Review: HUGHMAN Live at The Moa

Review by Matthew Hocter


It’s been a long time since I have been in Australia, an even longer time since I have lived in Adelaide. Both of these things are purely by circumstance, but also have a bearing when writing about Australian artists and their craft(s). Why? Because I have so much damn catching up to do! This catching up has been the most glorious of things and also at times challenging, but always an incredibly delight to see what my fellow Australians are creating and performing. One such glorious moment was the opening night of Hugh Sheridan’s latest venture; HUGHMAN, a delectable journey through dance, decks and overall deliciousness.


Running from Rhonda Burchmore’s Glamazonia show at The Regal Theatre (I know, I’m camp AS), I got there just as Sheridan finished proposing to his partner, but in perfect time to strut up to my seat to George Michael’s “Freedom.” Anyone that plays ANYTHING by George Michael allowing for me to make an entrance, immediately has my attention. It didn’t stop there though. As the dancers each came out onto the stage, showcasing their talents which included Irish dance, Roller skating and contemporary dance to name a few, Sheridan sat atop the stage on DJ decks spinning some fine classics that ranged from Diana Ross to Chaka Khan and everyone else in between, the high energy dance extravaganza had the packed to the rafters Moa auditorium with barely a bum on a seat.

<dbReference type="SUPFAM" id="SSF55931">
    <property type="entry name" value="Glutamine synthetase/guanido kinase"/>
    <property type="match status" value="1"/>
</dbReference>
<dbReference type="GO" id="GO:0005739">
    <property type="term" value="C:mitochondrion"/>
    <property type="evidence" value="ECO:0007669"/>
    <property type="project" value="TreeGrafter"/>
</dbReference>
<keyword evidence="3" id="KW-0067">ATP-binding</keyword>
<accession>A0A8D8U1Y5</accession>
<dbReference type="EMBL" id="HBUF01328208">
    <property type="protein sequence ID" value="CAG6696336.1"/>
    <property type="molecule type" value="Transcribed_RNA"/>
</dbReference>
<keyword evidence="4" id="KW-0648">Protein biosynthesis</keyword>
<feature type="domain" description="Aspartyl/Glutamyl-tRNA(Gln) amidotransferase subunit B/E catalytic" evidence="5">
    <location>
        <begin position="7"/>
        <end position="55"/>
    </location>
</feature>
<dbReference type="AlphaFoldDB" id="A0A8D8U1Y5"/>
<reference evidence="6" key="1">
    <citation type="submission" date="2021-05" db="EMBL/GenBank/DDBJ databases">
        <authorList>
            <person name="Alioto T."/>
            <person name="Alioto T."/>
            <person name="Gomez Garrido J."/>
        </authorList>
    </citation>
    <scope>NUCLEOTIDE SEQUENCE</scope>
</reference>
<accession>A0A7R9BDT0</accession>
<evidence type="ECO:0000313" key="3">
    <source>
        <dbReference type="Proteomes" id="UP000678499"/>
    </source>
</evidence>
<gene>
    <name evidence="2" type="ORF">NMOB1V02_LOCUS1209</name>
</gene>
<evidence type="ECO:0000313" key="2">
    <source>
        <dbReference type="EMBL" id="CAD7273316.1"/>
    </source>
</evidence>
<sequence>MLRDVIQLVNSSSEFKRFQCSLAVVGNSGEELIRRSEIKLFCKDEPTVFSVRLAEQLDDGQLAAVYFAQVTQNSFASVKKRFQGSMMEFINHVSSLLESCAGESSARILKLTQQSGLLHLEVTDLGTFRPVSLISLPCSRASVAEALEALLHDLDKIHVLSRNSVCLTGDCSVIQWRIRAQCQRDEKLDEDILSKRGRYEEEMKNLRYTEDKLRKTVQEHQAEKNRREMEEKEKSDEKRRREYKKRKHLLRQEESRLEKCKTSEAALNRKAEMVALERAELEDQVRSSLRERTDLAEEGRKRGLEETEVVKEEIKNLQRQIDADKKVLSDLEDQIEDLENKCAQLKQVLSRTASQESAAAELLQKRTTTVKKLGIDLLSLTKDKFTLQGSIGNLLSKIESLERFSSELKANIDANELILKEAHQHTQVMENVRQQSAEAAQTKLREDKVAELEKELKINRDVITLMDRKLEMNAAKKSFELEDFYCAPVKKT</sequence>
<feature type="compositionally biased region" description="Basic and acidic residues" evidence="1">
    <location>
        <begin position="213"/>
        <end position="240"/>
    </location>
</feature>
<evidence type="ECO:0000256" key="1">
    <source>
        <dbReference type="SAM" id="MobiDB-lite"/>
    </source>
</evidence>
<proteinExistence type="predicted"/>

As Inner City’s “Good Life” pumped through the open air theatre, the energy and vibe that was being transmitted was nothing short of euphoric. People dancing, clapping and singing along to their favourite music was something we have not experienced en masse for what seems like an eternity.


Joined on stage throughout the night by his five dancers, Sheridan regularly left the decks to join them, many times shimmying to not just the music permeating from the speakers, but also the likes of the flute and saxophone being played live, bringing back a sound that was so prevalent in the late 90’s club scene.


Continuing this joyous journey down the anthemic musical lane, Sheridan brought the exceedingly talented r&b/pop/soul Princess Stevens to the stage. As Stevens belted out Chaka Khan’s “I’m Every Woman” sending the already buzzing crowd into a frenzy, I couldn’t help but think how grateful I was to see so many people dancing, smiling and freeing themselves to the music and vibe that had encapsulated us all.


As Sheridan fulfilled his lifelong dream of becoming a catwalk model with the “Camilla’s,” a reference to his dancers and the shows gorgeous bespoke outfits provided by Australian designer Camilla Frank, the penultimate song of the night might just have also been the ultimate song to end the fabulosity that is HUGHMAN. As “Xanadu” pumped out of the speakers, all the dancers assembled on stage, surrounding Sheridan, Stevens and friends for one last boogie before Sheridan brought it down a notch by leaning into some Jazz standards and thanking his adoring audience.


HUGHMAN was the gift that kept on giving. Unabashedly free in its inclusivity and diversity, Sheridan and friends delivered over an hour of pure nonstop fun that became the show that no one saw coming, let alone the fact that it was and is the show everyone needs to experience, more than once if possible.

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